You are about to leave Risk Strategies website and view the content of an external website.
You are leaving risk-strategies.com
By accessing this link, you will be leaving Risk Strategies website and entering a website hosted by another party. Please be advised that you will no longer be subject to, or under the protection of, the privacy and security policies of Risk Strategies website. We encourage you to read and evaluate the privacy and security policies of the site you are entering, which may be different than those of Risk Strategies.
One of the definitions of insurance by Merriam-Webster is: a means of guaranteeing protection or safety.
Sometimes insurance policies protect the value of property, cover the expense of defending a lawsuit, or the expenses resulting from a cybersecurity breach. But when it comes to health insurance, the definition seems not to apply as clearly. Is this “insurance” in the Merriam-Webster form, or is it something else?
When significantly large claims occur in those above policies, your insurance company may choose not to renew, or at best, offer to renew at an increased premium. Usually, the amount of increase is paltry compared to the size of the loss. For example, rebuilding a house after a fire may cost $500,000. The homeowner’s insurance was $4,500, but the insurance company won’t raise the home owner’s premium by a factor of 100 the following year in order to be made whole.
Health Insurance does not operate quite the same way, starting with the underwriting process. Generally speaking 24 months of claims are analyzed and this analysis is used to project next year’s likely claim cost. Next year’s claim cost projection is then compared to the current actual claim cost. A profit margin is added, and the difference between the two results in the increase to the current premium.
If prior claims are used to create future rates, is a Health Insurance company really providing insurance to the business, or merely providing a “pay us later” option for an expense? Ultimately, an employer ends up paying for its own claims at some point. So, rather than waiting, and risk losing out on good claims experience, why not look at ways to take advantage of positive claim experience today?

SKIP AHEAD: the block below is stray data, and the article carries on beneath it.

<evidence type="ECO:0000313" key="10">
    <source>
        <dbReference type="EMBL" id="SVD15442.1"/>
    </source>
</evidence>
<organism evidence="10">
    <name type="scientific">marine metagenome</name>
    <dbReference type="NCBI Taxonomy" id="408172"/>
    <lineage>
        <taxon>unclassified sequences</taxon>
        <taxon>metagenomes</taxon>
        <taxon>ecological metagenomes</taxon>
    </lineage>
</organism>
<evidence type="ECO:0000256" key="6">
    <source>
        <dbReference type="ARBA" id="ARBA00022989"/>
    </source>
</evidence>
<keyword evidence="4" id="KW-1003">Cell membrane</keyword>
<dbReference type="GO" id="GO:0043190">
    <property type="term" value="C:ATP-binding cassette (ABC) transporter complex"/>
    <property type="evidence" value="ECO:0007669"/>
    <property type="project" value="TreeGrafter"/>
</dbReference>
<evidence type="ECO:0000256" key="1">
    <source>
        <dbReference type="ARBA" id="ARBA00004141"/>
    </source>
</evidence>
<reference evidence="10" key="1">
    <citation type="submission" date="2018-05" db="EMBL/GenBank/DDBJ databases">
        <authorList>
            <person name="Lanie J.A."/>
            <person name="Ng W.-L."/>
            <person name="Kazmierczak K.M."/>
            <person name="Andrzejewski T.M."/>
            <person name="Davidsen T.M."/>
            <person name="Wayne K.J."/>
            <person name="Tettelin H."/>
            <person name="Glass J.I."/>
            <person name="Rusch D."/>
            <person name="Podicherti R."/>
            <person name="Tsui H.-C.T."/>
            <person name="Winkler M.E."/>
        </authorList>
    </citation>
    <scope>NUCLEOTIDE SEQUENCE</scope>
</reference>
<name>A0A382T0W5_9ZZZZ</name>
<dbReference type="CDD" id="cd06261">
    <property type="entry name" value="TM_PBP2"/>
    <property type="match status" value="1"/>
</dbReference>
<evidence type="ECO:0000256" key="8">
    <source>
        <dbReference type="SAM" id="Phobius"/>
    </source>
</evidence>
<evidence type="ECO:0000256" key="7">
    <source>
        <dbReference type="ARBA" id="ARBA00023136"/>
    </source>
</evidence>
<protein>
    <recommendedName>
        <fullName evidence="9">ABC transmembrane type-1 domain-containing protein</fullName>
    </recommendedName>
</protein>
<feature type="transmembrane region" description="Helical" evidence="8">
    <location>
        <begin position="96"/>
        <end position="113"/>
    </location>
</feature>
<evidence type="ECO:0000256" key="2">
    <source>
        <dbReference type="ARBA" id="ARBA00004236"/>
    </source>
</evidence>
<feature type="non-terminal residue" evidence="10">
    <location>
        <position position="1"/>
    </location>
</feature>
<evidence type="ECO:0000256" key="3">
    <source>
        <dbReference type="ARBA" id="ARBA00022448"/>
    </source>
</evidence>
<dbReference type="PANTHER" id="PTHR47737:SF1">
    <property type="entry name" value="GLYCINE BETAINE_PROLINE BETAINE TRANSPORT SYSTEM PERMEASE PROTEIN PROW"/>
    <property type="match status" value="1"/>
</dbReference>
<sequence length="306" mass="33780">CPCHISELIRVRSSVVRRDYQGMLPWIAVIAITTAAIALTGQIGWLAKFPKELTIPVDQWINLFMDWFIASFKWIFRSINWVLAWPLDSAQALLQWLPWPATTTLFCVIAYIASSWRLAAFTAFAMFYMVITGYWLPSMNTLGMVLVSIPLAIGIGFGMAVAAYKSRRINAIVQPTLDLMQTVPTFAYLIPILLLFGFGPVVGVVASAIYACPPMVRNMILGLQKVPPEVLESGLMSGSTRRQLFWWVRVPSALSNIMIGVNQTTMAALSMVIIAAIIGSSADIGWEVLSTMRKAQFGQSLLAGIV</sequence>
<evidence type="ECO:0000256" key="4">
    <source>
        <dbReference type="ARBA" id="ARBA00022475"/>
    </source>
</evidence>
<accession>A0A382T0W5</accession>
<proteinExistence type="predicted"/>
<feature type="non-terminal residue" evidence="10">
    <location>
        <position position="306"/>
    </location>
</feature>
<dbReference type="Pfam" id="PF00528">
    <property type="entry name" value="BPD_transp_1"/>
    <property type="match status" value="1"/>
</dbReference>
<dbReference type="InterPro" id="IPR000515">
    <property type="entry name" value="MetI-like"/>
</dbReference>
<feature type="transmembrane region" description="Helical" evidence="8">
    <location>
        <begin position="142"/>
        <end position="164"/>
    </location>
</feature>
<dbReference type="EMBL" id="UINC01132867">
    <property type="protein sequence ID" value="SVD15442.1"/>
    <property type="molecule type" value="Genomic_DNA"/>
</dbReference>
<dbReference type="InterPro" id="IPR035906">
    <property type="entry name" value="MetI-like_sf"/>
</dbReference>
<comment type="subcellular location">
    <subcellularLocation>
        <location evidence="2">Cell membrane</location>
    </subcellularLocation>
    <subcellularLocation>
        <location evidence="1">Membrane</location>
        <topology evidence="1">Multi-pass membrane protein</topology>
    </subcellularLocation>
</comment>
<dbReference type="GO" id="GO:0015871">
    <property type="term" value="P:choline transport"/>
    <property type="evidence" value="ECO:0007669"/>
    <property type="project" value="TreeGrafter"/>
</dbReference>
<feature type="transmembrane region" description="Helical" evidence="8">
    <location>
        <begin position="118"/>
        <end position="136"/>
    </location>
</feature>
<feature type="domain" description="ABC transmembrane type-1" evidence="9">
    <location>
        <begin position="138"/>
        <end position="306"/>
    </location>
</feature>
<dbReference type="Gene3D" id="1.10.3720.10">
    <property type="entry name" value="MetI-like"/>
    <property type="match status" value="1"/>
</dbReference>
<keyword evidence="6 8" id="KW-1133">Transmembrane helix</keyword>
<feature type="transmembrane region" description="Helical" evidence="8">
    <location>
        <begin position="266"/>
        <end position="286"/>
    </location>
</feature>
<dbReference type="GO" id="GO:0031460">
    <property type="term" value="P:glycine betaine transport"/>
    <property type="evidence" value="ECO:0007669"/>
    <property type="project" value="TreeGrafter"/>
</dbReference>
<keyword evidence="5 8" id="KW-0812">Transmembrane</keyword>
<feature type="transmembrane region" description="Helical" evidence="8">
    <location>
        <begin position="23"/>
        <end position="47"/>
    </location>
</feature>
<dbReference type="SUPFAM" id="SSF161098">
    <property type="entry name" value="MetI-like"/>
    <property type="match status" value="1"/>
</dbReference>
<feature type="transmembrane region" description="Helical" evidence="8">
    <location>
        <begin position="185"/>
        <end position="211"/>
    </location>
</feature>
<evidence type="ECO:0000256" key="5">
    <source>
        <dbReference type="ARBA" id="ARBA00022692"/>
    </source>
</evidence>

For example, small businesses, even those with up to 100 employees, may not be large enough for traditional self-insurance. But if they buy a large deductible plan (in excess of $3,000-$4,000) and fund a portion of the deductible themselves, they can limit their downside while gaining a lower premium and lowered fixed cost. That only leaves in question the potential claims against the deductible funding. On average, its 40% of the total potential.
Medium sized businesses, those with upwards of 300 employees, uncomfortable with month-to-month cash flow fluctuations, but with some appetite for risk, can engage in a self-insured program with a fixed monthly “premium,” a portion of which funds a claims account. These type of plans allow for a dividend pay back should the claim spend be less than the claims account after a run-out period.
Traditional self-insurance is the best way to go for a medium sized business with higher risk tolerance, or a large employer who wants to take advantage of an alternatively funded program, and prefer a “pay now” approach with less margin given to the insurance company. Traditional self-insurance also allows for true medical plan risk management opportunities that simply aren’t available in fully insured arrangements.
For businesses of all sizes, there are a number of ways to get your health plan working more like traditional insurance. Work with an advisor who not only understands the many ways an alternatively funded program can benefit you, but also has significant experience successfully implementing and managing them.
Want to learn more?
Find me on LinkedIn, here.
Email me directly